Hypoglycemia also results from galactose-1-phosphate
inhibition of phosphoglucomutase (normal substrate Glu-1-P).

Non-classical
Loss of galactokinase
Cataract formation occurs due to galactitol accumulation, but
not hypoglycemia or mental retardation.

Treat by removing lactose from the diet.

Lactose intolerance
In certain populations, the expression of lactase
decreases with age
Lactose not absorbed by intestinal epithelial cells
Bacteria in large intestine metabolize the lactose,
generating gases and acids (osmotic imbalance)

Damage to the intestinal epithelial cells can lead to


temporary lactose intolerance (viral
gastroenteritis)

Glycolysis and Diabetes


Glucose Transport
Insulin stimulates glucose transport into non-hepatic cells
(primarily muscle and adipose tissue)
Insulin recruits pre-existing transporters from the
endoplasmic reticulum to the plasma membrane (Glut4)
In the absence of insulin, glucose uptake into non-hepatic
cells is low, and it remains in circulation (contributes to the
observed hyperglycemia)
Glucose transport into the liver and brain is still high
Glycolysis in the liver
Glucagon predominates, so PFK-2 and PK are
phosphorylated and inhibited
Gluconeogenesis is stimulated and glucose is exported
Glucokinase forces glycolysis forward, liver makes fat from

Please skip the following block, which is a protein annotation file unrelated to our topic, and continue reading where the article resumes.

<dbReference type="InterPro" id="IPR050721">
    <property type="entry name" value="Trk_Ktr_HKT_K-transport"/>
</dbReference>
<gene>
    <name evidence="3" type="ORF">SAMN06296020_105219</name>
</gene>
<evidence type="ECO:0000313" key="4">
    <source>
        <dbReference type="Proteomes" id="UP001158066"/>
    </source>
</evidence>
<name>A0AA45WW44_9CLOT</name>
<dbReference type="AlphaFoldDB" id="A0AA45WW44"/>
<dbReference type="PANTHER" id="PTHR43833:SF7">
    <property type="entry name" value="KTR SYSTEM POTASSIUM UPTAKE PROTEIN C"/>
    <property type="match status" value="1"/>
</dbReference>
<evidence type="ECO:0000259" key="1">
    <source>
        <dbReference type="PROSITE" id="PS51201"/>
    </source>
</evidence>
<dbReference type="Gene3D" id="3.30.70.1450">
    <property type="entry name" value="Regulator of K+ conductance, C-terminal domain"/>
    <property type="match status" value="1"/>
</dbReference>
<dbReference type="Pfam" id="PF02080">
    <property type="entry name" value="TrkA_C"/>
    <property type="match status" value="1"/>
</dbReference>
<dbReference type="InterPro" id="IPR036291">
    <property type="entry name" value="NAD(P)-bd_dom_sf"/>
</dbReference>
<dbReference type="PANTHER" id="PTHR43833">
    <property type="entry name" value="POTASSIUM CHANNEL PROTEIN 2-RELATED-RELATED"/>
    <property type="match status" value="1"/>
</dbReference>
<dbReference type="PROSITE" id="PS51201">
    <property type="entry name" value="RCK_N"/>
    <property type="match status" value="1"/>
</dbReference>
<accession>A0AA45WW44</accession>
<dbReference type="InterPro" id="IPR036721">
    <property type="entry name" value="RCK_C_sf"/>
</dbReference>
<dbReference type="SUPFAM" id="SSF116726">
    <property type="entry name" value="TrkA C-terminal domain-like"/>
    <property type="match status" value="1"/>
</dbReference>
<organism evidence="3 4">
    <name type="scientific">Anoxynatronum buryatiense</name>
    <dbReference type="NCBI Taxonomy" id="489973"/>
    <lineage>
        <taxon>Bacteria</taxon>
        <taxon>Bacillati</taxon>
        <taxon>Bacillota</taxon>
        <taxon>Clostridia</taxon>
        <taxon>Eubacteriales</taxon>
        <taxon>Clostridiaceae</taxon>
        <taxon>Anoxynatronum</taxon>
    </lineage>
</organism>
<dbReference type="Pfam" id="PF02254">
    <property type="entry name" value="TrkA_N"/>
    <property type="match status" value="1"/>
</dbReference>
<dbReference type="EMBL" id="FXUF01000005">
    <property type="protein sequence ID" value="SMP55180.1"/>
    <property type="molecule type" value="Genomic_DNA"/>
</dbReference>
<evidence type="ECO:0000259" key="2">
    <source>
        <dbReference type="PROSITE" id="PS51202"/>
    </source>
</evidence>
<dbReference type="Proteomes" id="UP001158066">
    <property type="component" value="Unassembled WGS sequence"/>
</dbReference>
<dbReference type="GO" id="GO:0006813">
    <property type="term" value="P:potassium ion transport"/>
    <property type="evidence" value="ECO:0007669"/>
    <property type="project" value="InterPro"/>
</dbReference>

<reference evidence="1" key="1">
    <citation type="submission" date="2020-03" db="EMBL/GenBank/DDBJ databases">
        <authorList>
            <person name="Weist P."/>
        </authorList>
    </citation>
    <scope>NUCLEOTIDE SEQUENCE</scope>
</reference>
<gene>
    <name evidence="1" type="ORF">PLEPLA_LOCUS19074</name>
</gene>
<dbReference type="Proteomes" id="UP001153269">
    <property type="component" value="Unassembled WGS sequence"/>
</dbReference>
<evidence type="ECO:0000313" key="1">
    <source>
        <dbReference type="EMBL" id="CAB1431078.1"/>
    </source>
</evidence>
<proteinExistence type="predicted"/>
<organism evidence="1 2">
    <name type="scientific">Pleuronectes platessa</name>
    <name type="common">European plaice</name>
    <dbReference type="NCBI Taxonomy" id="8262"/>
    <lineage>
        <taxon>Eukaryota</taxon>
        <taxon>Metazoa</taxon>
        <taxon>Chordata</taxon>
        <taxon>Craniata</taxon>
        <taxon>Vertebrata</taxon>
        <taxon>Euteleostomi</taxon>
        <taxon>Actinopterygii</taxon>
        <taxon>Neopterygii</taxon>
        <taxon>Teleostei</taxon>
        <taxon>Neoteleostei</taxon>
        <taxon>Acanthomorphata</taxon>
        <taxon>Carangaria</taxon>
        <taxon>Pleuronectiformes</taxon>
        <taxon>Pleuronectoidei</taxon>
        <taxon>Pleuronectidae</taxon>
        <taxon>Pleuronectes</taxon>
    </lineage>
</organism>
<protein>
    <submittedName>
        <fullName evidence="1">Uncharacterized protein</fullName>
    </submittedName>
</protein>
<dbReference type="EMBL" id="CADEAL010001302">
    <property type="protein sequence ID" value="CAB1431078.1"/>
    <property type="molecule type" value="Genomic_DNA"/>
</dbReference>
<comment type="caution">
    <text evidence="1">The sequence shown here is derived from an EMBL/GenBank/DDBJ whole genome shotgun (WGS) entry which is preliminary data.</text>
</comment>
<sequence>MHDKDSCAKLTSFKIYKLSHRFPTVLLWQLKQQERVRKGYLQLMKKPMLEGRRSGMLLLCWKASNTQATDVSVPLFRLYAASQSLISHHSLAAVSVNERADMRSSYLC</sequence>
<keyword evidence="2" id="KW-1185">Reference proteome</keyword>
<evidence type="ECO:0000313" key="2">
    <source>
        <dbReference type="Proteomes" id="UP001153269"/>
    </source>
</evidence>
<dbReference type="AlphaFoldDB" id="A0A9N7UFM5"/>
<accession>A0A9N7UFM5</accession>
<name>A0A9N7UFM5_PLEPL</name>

glucose (due to high blood glucose levels; non-alcoholic
steatohepatitis- NASH)
Liver also metabolizes fat (liver confused)

Glucose and Diabetes


Elevated blood glucose can lead to the
following:
Nonenzymatic glycosylation of proteins (can be
measured by HbA1c content of RBC)
Leads to neuronal damage (diabetic neuropathy)

Reduction of glucose to sorbitol via aldose


reductase (requires NADPH)
Buildup of sorbitol in lens of eye leads to cataract
formation (similar to classical galactosemia and
galactitol)

Where does glucose come from?


Diet (all absorbed in intestinal lumen;
amylase from pancreas digests starch, all
other enzymes on enterocyte membrane)
Glycogen (stored glucose polymer)
Synthesis (gluconeogenesis)
Lactate (muscle and red blood cells)
Glycerol (fat cells)
Amino acids (muscle)

Gluconeogenesis
The synthesis of glucose
Need to reverse three reactions of
glycolysis
Pyruvate kinase (how can pyruvate be
converted to PEP?)
PFK-1: how can F 1,6 BP be converted to
F6P?
Hexokinase: how is G6P converted to
glucose?

Reactions to Reverse Glycolysis


Two reactions are required to reverse the pyruvate kinase
reaction.
Pyruvate Carboxylase:
O

CH 3 C

OH + ATP + CO

C
-O

CH2

2 ADP, P i

CH2

-O

OH
(Oxaloacetate)

PEP Carboxykinase:
O

Biotin

H
+ GTP
OH

CO + GDP +
2

O
C

C
O

O-

O-

(PEP)

O-

More reactions to reverse glycolysis


Fructose 1,6 Bisphosphatase:
Pi
F 1,6 BP

F6P

(this reaction reverses PFK-1)

Glucose - 6 - Phosphatase:
Pi
G6P

Glucose

(Glucose-6-phosphatase is found only


in the liver and kidney)

Glycerol to glucose
Glycerol to glycerol 3-phosphate (liver
only has the enzyme glycerol kinase)
Glycerol 3-phosphate is oxidized to
DHAP (NAD+ is converted to NADH
glycerol 3-phosphate dehydrogenase)

Compartmentation Issues
The enzymes of Gluconeogenesis are split between
the mitochondria and cytoplasm
Pyruvate carboxylase is only located in the
mitochondria
PEP carboxykinase, F 1,6 Bisphosphatase, and
glucose-6-phosphatase are cytoplasmic
Transport mechanisms exist to get pyruvate inside
the mitochondria to be converted to oxaloacetate,
and for OAA equivalents to leave the mitochondria

Regulation of Gluconeogenesis
Fructose-6-Phosphate